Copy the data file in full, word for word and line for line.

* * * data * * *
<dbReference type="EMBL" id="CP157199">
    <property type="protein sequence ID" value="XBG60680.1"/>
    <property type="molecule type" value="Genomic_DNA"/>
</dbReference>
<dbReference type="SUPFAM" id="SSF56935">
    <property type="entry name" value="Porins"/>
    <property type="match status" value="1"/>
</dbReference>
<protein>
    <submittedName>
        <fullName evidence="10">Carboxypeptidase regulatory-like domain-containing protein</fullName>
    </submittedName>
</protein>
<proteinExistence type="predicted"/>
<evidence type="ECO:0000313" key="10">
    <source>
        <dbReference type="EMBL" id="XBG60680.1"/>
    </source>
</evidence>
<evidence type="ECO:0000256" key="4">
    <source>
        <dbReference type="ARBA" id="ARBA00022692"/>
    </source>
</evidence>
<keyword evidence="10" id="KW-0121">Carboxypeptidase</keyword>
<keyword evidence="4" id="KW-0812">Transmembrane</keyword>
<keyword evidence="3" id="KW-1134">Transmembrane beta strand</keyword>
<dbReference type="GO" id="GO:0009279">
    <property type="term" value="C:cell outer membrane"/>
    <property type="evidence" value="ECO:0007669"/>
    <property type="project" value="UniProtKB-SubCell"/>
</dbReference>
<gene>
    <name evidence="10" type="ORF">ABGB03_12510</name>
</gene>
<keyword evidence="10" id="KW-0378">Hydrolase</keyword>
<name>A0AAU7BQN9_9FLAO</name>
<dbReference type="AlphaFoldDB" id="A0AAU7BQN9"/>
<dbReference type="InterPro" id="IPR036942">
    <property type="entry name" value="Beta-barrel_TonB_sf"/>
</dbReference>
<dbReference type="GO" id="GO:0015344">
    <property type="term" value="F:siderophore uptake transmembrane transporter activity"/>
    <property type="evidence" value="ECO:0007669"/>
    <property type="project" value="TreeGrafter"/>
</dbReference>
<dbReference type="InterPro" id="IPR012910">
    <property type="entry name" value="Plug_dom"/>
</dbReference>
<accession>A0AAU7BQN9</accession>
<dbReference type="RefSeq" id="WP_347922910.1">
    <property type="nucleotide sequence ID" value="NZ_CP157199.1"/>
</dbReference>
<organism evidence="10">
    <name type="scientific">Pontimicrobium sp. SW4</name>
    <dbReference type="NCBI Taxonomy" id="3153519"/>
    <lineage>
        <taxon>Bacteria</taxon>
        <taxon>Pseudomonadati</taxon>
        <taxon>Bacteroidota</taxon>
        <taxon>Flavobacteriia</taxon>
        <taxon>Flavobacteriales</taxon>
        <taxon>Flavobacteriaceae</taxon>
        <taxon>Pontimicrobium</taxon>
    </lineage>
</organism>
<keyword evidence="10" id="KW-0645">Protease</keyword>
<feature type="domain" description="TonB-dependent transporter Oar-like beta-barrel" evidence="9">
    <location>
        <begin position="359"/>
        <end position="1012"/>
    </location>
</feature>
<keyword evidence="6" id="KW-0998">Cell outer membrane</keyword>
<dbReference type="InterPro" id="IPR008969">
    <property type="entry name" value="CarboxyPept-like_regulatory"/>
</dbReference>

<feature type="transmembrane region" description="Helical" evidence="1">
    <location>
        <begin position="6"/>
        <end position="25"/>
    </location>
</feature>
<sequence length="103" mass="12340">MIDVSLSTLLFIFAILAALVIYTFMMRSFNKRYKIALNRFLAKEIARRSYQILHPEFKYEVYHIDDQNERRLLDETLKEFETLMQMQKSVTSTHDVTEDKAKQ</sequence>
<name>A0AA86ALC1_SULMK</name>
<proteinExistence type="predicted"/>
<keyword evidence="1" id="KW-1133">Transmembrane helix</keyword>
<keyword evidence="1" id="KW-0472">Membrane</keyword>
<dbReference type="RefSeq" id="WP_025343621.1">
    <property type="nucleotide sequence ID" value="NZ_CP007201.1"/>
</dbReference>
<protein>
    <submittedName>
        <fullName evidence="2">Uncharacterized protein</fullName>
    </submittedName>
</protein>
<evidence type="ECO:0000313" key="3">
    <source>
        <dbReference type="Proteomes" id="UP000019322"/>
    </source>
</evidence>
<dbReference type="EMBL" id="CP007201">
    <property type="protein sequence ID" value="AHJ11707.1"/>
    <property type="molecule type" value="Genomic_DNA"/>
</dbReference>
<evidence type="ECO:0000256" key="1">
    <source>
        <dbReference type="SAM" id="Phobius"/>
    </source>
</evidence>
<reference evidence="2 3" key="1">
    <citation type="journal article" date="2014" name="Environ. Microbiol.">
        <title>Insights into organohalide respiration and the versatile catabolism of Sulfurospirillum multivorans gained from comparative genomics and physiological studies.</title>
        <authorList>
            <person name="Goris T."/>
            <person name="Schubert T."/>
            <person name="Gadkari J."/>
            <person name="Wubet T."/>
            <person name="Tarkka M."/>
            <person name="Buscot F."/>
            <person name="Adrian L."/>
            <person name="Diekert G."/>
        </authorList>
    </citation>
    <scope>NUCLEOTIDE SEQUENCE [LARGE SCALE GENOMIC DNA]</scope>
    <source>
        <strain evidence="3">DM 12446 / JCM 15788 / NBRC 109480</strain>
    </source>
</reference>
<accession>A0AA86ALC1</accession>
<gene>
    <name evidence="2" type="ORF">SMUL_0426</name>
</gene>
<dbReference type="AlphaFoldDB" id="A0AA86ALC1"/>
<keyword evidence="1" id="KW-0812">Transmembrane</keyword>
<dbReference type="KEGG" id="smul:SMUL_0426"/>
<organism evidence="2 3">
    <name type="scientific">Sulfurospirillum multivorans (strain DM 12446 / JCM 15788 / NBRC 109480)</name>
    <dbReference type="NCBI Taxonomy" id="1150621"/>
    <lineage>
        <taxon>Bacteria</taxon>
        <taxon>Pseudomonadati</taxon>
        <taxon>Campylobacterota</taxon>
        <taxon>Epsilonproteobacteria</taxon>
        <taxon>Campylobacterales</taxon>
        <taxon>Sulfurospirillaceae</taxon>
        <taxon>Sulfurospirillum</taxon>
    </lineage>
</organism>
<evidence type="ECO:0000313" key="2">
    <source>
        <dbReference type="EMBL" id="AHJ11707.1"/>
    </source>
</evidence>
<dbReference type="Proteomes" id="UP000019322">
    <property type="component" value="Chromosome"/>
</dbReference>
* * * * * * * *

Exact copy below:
<dbReference type="EMBL" id="CP157199">
    <property type="protein sequence ID" value="XBG60680.1"/>
    <property type="molecule type" value="Genomic_DNA"/>
</dbReference>
<dbReference type="SUPFAM" id="SSF56935">
    <property type="entry name" value="Porins"/>
    <property type="match status" value="1"/>
</dbReference>
<protein>
    <submittedName>
        <fullName evidence="10">Carboxypeptidase regulatory-like domain-containing protein</fullName>
    </submittedName>
</protein>
<proteinExistence type="predicted"/>
<evidence type="ECO:0000313" key="10">
    <source>
        <dbReference type="EMBL" id="XBG60680.1"/>
    </source>
</evidence>
<evidence type="ECO:0000256" key="4">
    <source>
        <dbReference type="ARBA" id="ARBA00022692"/>
    </source>
</evidence>
<keyword evidence="10" id="KW-0121">Carboxypeptidase</keyword>
<keyword evidence="4" id="KW-0812">Transmembrane</keyword>
<keyword evidence="3" id="KW-1134">Transmembrane beta strand</keyword>
<dbReference type="GO" id="GO:0009279">
    <property type="term" value="C:cell outer membrane"/>
    <property type="evidence" value="ECO:0007669"/>
    <property type="project" value="UniProtKB-SubCell"/>
</dbReference>
<gene>
    <name evidence="10" type="ORF">ABGB03_12510</name>
</gene>
<keyword evidence="10" id="KW-0378">Hydrolase</keyword>
<name>A0AAU7BQN9_9FLAO</name>
<dbReference type="AlphaFoldDB" id="A0AAU7BQN9"/>
<dbReference type="InterPro" id="IPR036942">
    <property type="entry name" value="Beta-barrel_TonB_sf"/>
</dbReference>
<dbReference type="GO" id="GO:0015344">
    <property type="term" value="F:siderophore uptake transmembrane transporter activity"/>
    <property type="evidence" value="ECO:0007669"/>
    <property type="project" value="TreeGrafter"/>
</dbReference>
<dbReference type="InterPro" id="IPR012910">
    <property type="entry name" value="Plug_dom"/>
</dbReference>
<accession>A0AAU7BQN9</accession>
<dbReference type="RefSeq" id="WP_347922910.1">
    <property type="nucleotide sequence ID" value="NZ_CP157199.1"/>
</dbReference>
<organism evidence="10">
    <name type="scientific">Pontimicrobium sp. SW4</name>
    <dbReference type="NCBI Taxonomy" id="3153519"/>
    <lineage>
        <taxon>Bacteria</taxon>
        <taxon>Pseudomonadati</taxon>
        <taxon>Bacteroidota</taxon>
        <taxon>Flavobacteriia</taxon>
        <taxon>Flavobacteriales</taxon>
        <taxon>Flavobacteriaceae</taxon>
        <taxon>Pontimicrobium</taxon>
    </lineage>
</organism>
<keyword evidence="10" id="KW-0645">Protease</keyword>
<feature type="domain" description="TonB-dependent transporter Oar-like beta-barrel" evidence="9">
    <location>
        <begin position="359"/>
        <end position="1012"/>
    </location>
</feature>
<keyword evidence="6" id="KW-0998">Cell outer membrane</keyword>
<dbReference type="InterPro" id="IPR008969">
    <property type="entry name" value="CarboxyPept-like_regulatory"/>
</dbReference>

<feature type="transmembrane region" description="Helical" evidence="1">
    <location>
        <begin position="6"/>
        <end position="25"/>
    </location>
</feature>
<sequence length="103" mass="12340">MIDVSLSTLLFIFAILAALVIYTFMMRSFNKRYKIALNRFLAKEIARRSYQILHPEFKYEVYHIDDQNERRLLDETLKEFETLMQMQKSVTSTHDVTEDKAKQ</sequence>
<name>A0AA86ALC1_SULMK</name>
<proteinExistence type="predicted"/>
<keyword evidence="1" id="KW-1133">Transmembrane helix</keyword>
<keyword evidence="1" id="KW-0472">Membrane</keyword>
<dbReference type="RefSeq" id="WP_025343621.1">
    <property type="nucleotide sequence ID" value="NZ_CP007201.1"/>
</dbReference>
<protein>
    <submittedName>
        <fullName evidence="2">Uncharacterized protein</fullName>
    </submittedName>
</protein>
<evidence type="ECO:0000313" key="3">
    <source>
        <dbReference type="Proteomes" id="UP000019322"/>
    </source>
</evidence>
<dbReference type="EMBL" id="CP007201">
    <property type="protein sequence ID" value="AHJ11707.1"/>
    <property type="molecule type" value="Genomic_DNA"/>
</dbReference>
<evidence type="ECO:0000256" key="1">
    <source>
        <dbReference type="SAM" id="Phobius"/>
    </source>
</evidence>
<reference evidence="2 3" key="1">
    <citation type="journal article" date="2014" name="Environ. Microbiol.">
        <title>Insights into organohalide respiration and the versatile catabolism of Sulfurospirillum multivorans gained from comparative genomics and physiological studies.</title>
        <authorList>
            <person name="Goris T."/>
            <person name="Schubert T."/>
            <person name="Gadkari J."/>
            <person name="Wubet T."/>
            <person name="Tarkka M."/>
            <person name="Buscot F."/>
            <person name="Adrian L."/>
            <person name="Diekert G."/>
        </authorList>
    </citation>
    <scope>NUCLEOTIDE SEQUENCE [LARGE SCALE GENOMIC DNA]</scope>
    <source>
        <strain evidence="3">DM 12446 / JCM 15788 / NBRC 109480</strain>
    </source>
</reference>
<accession>A0AA86ALC1</accession>
<gene>
    <name evidence="2" type="ORF">SMUL_0426</name>
</gene>
<dbReference type="AlphaFoldDB" id="A0AA86ALC1"/>
<keyword evidence="1" id="KW-0812">Transmembrane</keyword>
<dbReference type="KEGG" id="smul:SMUL_0426"/>
<organism evidence="2 3">
    <name type="scientific">Sulfurospirillum multivorans (strain DM 12446 / JCM 15788 / NBRC 109480)</name>
    <dbReference type="NCBI Taxonomy" id="1150621"/>
    <lineage>
        <taxon>Bacteria</taxon>
        <taxon>Pseudomonadati</taxon>
        <taxon>Campylobacterota</taxon>
        <taxon>Epsilonproteobacteria</taxon>
        <taxon>Campylobacterales</taxon>
        <taxon>Sulfurospirillaceae</taxon>
        <taxon>Sulfurospirillum</taxon>
    </lineage>
</organism>
<evidence type="ECO:0000313" key="2">
    <source>
        <dbReference type="EMBL" id="AHJ11707.1"/>
    </source>
</evidence>
<dbReference type="Proteomes" id="UP000019322">
    <property type="component" value="Chromosome"/>
</dbReference>